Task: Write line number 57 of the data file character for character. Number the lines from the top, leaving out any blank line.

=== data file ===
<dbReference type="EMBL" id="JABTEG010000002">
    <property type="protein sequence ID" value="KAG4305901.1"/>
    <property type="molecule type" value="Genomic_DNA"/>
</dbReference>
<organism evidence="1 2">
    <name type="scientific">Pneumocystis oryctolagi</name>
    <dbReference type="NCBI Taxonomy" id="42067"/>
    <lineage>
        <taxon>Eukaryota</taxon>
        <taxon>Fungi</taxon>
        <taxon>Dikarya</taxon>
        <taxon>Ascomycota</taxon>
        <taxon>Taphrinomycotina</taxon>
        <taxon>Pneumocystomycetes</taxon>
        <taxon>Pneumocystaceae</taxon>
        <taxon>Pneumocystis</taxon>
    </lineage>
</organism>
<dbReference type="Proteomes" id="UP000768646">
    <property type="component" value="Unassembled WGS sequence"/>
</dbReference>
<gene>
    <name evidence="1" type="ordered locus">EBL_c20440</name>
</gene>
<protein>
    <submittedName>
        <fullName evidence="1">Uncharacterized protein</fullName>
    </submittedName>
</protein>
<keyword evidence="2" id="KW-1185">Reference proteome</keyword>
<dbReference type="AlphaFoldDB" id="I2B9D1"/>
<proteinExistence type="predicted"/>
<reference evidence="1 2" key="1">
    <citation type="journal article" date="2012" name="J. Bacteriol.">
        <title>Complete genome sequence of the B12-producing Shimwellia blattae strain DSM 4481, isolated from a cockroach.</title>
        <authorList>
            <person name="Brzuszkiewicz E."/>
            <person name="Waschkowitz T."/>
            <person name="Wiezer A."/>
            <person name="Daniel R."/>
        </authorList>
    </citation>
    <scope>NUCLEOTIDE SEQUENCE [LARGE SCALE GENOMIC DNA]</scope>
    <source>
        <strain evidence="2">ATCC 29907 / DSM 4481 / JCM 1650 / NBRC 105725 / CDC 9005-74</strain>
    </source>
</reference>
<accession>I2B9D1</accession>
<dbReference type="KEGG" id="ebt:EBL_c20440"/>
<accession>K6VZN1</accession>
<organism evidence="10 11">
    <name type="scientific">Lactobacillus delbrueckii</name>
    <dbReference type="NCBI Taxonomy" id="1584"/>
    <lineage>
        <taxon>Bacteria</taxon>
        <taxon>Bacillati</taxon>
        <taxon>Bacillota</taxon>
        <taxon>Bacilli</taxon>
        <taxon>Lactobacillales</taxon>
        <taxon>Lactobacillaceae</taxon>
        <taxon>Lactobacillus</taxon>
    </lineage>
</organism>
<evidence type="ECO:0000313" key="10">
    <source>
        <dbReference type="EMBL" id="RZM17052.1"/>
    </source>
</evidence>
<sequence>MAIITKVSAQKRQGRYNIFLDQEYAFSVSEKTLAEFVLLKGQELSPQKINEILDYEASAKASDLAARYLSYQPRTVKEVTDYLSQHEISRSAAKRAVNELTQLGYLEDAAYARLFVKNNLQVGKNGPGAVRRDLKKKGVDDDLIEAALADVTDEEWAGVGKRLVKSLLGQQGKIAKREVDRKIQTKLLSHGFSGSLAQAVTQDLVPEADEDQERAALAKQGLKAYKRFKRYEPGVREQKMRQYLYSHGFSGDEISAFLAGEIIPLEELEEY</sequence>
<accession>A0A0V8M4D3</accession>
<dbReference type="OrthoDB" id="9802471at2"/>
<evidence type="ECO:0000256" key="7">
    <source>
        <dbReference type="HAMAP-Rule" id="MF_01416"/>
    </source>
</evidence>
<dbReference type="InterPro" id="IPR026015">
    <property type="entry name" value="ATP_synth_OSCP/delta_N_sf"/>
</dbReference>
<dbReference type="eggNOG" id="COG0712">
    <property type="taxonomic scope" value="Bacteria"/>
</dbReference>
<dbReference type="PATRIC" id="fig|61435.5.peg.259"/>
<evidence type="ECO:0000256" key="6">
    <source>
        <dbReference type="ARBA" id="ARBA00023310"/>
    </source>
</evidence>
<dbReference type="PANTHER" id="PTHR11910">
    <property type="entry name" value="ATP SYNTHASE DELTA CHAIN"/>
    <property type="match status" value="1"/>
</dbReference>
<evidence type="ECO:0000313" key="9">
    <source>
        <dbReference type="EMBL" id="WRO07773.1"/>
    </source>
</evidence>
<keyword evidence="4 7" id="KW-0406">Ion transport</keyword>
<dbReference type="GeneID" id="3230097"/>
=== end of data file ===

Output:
        <taxon>Bacillota</taxon>